Native Women's Association 'appalled' health minister won't admit to mental health crisis in N.W.T.

The Native Women's Association of the N.W.T. said the territorial health minister's inability to recognize a mental health crisis shows she is "disconnected" from the difficult circumstances some northerners are facing.

Group says Green is 'disconnected' from experiences of some northerners

Health and Social Services Minister Julie Green received a letter from the Native Women's Association of the N.W.T. in response to her not saying there is a mental health crisis facing the territory. (CBC News)

The Native Women's Association of the N.W.T. says it is "appalled and dismayed" after the territorial health minister refused to say there is a mental health crisis in the N.W.T.

The May 4 letter, signed by the association's president, Denise McDonald, comes in response to an interaction between Health Minister Julie Green and an MLA during question period back in February.

Denise McDonald, president of the Native Women's Association of the N.W.T., wrote a letter to N.W.T. Health Minister Julie Green calling for a meeting to talk about mental health. (Mackenzie Scott/CBC)

Katrina Nokleby, the MLA for Great Slave, asked Green if she would "finally admit that we are in a mental health crisis here in the Northwest Territories, after two years of this pandemic?"

But Green did not make such an admission.

Instead, she said: "I feel confident that we're not facing anything that we can't deal with."

McDonald said the exchange shows that Green is "disconnected" from the "excruciating circumstances that some people experience in the North." She also said it was disrespectful of the individuals, families, and communities who struggle with addictions and other trauma-related issues every day.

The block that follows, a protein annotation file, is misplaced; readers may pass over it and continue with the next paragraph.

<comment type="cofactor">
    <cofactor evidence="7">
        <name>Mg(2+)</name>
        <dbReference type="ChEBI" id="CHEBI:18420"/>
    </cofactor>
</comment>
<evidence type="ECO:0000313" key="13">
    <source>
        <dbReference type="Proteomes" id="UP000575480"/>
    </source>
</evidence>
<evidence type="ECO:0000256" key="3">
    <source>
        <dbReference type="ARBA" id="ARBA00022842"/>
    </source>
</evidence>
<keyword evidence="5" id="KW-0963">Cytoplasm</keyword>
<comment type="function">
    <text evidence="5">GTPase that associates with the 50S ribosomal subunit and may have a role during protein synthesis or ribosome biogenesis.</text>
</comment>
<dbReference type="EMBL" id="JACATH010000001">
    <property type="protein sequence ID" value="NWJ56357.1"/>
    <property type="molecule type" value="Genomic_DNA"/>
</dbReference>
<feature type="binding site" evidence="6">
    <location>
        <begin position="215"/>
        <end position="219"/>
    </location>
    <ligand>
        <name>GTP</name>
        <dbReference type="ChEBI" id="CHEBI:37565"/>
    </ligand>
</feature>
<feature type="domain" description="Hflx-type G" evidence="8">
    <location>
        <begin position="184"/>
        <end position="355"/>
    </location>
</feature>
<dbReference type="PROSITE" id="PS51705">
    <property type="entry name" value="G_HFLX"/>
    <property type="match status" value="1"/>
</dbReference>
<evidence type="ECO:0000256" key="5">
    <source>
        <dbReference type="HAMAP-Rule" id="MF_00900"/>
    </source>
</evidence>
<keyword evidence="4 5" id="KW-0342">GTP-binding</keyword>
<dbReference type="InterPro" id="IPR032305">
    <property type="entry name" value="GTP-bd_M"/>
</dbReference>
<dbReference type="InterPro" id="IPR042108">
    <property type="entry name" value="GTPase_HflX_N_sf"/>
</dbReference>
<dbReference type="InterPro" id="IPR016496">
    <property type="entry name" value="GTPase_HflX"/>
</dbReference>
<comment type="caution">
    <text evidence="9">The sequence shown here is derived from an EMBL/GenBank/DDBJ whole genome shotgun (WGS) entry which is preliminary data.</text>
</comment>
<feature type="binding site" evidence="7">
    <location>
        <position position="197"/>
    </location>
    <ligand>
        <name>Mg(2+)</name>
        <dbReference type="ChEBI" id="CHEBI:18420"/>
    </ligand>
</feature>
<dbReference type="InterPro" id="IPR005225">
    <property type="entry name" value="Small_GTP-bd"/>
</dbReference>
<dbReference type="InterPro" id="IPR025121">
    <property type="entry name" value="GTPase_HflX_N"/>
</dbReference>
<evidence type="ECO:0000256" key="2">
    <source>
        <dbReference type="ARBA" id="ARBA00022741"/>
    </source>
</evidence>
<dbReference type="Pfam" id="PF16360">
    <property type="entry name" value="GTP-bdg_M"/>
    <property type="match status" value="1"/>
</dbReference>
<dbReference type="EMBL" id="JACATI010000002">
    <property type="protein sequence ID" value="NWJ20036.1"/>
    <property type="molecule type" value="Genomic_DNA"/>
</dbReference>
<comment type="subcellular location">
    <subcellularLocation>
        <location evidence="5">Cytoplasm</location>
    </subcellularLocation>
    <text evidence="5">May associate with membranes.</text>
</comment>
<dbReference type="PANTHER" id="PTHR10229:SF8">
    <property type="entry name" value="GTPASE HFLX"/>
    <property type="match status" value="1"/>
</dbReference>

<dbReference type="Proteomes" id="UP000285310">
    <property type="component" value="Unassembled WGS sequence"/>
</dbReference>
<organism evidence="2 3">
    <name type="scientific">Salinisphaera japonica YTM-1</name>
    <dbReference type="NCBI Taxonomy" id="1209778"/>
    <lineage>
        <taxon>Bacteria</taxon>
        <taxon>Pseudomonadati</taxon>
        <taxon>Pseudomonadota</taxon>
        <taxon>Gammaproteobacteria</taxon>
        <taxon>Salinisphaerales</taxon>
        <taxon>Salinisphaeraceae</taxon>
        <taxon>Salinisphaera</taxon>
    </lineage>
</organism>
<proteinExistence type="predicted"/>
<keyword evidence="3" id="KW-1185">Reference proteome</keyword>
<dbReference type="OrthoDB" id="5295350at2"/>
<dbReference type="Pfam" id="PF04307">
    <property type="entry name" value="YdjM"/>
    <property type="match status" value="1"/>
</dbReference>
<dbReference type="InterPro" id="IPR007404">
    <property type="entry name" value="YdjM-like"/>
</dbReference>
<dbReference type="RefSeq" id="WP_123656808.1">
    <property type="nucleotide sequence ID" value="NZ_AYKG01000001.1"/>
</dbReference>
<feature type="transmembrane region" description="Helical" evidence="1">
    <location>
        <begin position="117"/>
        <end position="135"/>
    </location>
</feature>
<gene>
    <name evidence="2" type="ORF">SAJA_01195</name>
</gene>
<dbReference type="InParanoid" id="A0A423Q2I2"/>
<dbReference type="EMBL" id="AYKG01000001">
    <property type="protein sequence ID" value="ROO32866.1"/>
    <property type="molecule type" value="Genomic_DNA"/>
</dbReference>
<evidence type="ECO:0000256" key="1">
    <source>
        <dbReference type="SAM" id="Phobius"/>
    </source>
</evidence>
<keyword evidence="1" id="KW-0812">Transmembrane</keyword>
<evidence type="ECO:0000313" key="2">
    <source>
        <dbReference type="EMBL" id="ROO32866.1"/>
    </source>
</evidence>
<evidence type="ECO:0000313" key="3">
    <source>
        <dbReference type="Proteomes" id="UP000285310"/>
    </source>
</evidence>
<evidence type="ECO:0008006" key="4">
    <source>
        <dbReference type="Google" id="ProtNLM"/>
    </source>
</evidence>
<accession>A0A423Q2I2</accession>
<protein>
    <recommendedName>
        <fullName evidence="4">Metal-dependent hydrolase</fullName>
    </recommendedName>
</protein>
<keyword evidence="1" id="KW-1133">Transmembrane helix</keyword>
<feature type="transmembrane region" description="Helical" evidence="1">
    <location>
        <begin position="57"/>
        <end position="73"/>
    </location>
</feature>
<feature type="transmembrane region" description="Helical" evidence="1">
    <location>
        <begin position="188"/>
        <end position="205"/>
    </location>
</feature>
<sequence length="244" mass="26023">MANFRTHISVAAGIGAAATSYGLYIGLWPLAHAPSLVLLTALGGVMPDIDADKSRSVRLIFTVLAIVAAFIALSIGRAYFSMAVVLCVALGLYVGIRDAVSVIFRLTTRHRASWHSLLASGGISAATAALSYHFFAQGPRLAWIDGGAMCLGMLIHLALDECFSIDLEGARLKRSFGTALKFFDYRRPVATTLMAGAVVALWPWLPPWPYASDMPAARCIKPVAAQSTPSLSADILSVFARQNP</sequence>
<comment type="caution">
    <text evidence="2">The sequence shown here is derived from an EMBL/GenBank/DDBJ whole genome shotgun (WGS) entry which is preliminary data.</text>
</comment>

The letter goes on to say COVID-19 has enhanced the mental health crisis in the North — with increasing rates of homelessness and addiction, suicide, violence, depression and incarceration. 

"Intergenerational trauma and the pandemic have created a double burden that is overwhelming our ability to deal with it," it reads. 

The letter also calls for a meeting between Green and the association.

"We are aware that before meaningful strides can [be] made by the [Government of the Northwest Territories], the Minister of Health and Social Services has to acknowledge that there is a mental health crisis occurring in the Northwest Territories," McDonald wrote. 

Green responded to an interview request by CBC News in an email saying she appreciates the concerns raised by the Native Women's Association of the N.W.T., and that her office is setting up an meeting with the organization. 

A call for local addiction treatment 

Michael Fatt, an advocate who has lived experienced of homelessness, said he sees the mental health crisis everyday when he interacts with people in Yellowknife who don't have homes.

Fatt said a solution would be for the territory to open local addiction treatment centres, because the distance to travel to one outside the territory is a barrier for many.

"A lot of them can't even go because they don't have the IDs," he said. "They have to go through a long process. By that time they're just drunk again and they're not even interested anymore," he said. 

Michael Fatt, an advocate for people who are homeless in Yellowknife, said he sees the mental health crises everyday. (Kate Kyle/CBC)

Fatt said someone needs to think of new ways to address the issues of homelessness, addiction and reconciliation. 

He said right now people are following an old system with old guidelines. 

"I think that's stuff that needs to be revamped."


Luke Carroll


Luke Carroll is a journalist with CBC News in Yellowknife who has previously worked in New Brunswick, Nova Scotia and Ontario. Luke is originally from Brockville, Ont., and moved to Yellowknife in May 2020. He can be reached at

With files from Sidney Cohen